Fungicidal Effects of Zoloft
If you’re on the prescription drug Zoloft, it’s a good thing you’re not a fungus! Scientists experimenting with the effects of the best-selling anti depressant have discovered that the well—known pharmaceutical has a major toxic effect on yeast cells. It distorts their normally curved membranes and triggers the cell to start eating themselves. According to pharmacologist Ethan Pearlstein of Princeton University, yeast doesn’t have any serotonin, so there’s no reason to expect any effect, let alone such a bizarre suicidal one. According to Pearlstein, a molecule of Zoloft “…should be completely innocuous to a yeast cell, the way an antibiotic would be innocuous to a viral infection”.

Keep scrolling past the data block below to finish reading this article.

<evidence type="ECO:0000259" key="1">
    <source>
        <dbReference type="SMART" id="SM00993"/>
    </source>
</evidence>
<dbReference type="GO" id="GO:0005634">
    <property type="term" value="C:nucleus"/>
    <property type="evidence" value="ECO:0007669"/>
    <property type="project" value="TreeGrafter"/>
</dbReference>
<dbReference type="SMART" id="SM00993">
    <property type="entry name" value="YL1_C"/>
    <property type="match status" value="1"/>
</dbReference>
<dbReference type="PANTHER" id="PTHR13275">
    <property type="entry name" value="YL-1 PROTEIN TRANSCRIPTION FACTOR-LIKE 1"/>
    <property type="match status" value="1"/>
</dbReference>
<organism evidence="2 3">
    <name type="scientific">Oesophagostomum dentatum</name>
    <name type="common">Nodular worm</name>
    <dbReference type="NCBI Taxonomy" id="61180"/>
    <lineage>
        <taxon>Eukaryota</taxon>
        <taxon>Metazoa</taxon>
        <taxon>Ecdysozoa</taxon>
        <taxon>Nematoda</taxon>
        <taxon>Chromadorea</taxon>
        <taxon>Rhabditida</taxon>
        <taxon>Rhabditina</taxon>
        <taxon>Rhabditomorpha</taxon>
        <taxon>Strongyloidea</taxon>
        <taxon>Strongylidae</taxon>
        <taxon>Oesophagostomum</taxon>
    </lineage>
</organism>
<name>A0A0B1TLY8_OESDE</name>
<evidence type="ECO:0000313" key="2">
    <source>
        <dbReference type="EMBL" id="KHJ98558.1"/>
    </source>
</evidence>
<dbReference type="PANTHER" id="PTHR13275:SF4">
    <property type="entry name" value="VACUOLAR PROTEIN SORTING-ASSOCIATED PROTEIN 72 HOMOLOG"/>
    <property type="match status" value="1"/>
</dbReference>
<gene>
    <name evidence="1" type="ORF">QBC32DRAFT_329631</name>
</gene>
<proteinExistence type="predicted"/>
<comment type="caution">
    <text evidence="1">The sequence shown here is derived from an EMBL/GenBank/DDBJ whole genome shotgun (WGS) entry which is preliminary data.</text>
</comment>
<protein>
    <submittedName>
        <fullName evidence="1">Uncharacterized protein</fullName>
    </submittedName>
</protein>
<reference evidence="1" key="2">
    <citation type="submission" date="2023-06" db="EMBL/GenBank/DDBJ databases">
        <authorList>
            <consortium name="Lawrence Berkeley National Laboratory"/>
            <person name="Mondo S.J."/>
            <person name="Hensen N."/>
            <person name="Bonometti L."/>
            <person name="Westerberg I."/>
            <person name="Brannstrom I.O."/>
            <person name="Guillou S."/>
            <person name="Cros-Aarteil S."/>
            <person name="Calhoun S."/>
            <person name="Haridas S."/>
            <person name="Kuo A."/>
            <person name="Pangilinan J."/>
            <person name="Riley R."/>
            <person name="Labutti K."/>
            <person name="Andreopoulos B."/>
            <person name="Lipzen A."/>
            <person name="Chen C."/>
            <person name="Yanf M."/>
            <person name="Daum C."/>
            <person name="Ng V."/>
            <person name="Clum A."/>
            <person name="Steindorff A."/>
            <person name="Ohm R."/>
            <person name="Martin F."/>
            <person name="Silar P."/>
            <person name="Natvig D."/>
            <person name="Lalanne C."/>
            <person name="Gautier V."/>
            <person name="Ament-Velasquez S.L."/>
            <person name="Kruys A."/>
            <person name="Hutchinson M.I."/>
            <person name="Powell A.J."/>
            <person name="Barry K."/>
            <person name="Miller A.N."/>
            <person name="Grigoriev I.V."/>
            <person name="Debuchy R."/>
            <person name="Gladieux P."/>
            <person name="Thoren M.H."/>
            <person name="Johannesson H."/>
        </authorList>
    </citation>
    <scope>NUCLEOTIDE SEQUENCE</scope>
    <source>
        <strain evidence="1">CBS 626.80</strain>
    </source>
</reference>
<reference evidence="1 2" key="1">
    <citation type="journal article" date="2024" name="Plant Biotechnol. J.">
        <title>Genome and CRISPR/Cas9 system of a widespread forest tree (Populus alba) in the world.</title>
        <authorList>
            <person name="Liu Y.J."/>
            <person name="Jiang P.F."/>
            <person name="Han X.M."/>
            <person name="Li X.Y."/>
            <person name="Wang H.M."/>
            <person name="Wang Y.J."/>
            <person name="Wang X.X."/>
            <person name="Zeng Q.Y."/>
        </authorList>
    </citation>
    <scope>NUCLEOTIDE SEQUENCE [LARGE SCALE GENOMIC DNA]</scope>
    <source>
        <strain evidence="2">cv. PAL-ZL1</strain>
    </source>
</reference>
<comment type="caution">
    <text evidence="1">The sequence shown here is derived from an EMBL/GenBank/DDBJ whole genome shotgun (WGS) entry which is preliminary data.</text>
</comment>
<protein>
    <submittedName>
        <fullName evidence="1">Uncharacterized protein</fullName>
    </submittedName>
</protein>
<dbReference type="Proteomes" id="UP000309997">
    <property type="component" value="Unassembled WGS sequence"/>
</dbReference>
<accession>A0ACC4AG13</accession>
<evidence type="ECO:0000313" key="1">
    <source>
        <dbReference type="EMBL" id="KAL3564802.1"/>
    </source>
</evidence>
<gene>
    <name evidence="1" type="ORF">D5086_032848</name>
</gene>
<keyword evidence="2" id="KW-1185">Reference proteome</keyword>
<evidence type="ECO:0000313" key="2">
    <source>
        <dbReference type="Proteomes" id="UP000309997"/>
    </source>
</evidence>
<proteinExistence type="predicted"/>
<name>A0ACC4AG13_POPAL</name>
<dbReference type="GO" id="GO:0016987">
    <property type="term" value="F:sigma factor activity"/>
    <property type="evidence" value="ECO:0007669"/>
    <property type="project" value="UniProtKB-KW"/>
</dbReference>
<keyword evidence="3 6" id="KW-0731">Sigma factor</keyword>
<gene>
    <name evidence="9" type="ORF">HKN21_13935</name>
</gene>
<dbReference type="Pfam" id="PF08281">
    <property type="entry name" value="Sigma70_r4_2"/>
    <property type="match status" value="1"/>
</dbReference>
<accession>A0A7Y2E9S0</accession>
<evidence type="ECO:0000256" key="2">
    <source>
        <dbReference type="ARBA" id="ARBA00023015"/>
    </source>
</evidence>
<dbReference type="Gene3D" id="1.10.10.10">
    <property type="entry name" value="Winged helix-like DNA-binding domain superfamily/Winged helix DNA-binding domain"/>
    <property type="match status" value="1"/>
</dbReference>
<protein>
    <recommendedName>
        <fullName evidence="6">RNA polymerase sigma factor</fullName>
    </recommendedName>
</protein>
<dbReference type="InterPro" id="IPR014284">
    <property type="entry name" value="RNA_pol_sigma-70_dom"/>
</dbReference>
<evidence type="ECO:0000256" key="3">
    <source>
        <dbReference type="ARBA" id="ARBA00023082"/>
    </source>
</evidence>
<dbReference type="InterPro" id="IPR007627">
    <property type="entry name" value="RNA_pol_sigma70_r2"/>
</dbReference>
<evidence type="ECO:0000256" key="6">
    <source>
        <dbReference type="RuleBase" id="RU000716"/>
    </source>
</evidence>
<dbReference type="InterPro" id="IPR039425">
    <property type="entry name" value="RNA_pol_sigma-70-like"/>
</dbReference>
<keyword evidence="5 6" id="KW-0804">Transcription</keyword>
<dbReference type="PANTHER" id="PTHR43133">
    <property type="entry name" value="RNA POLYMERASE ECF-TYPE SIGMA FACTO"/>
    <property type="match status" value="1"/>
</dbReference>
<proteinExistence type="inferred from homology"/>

What exactly the clinical implication are, of this self destructive response to Zoloft, for patients taking the drug, remains to be seen, but the unexpected findings has pharmacologists salivating at the prospect of new targets for the next generation of anti-depressants. In the words of author Pearlstein: “Altogether, our work suggests that the serotonin-based theory might be an oversimplification and that the cause of depression is not a closed story.” The question of whether or not this toxic effect on yeast can make Zoloft an effective anti-fungal agent has not yet been addressed, but it may be something that pharmaceutical companies will be looking into for future research. In a paper published in the journal Clinical Infectious Diseases, doctors describe the fungicidal effects of Zoloft on three patients being treated for depression with concomitant vaginal yeast infections. Apparently all three patients experienced improvements in symptoms associated with their fungal infections while taking the anti-depressant medication. The researchers concluded: “The potential offered by sertraline (Zoloft) against fungi is sufficiently great to merit further studies by investigators in the field of infectious diseases…To support potential systemic use, animal models and clinical trials are highly warranted.”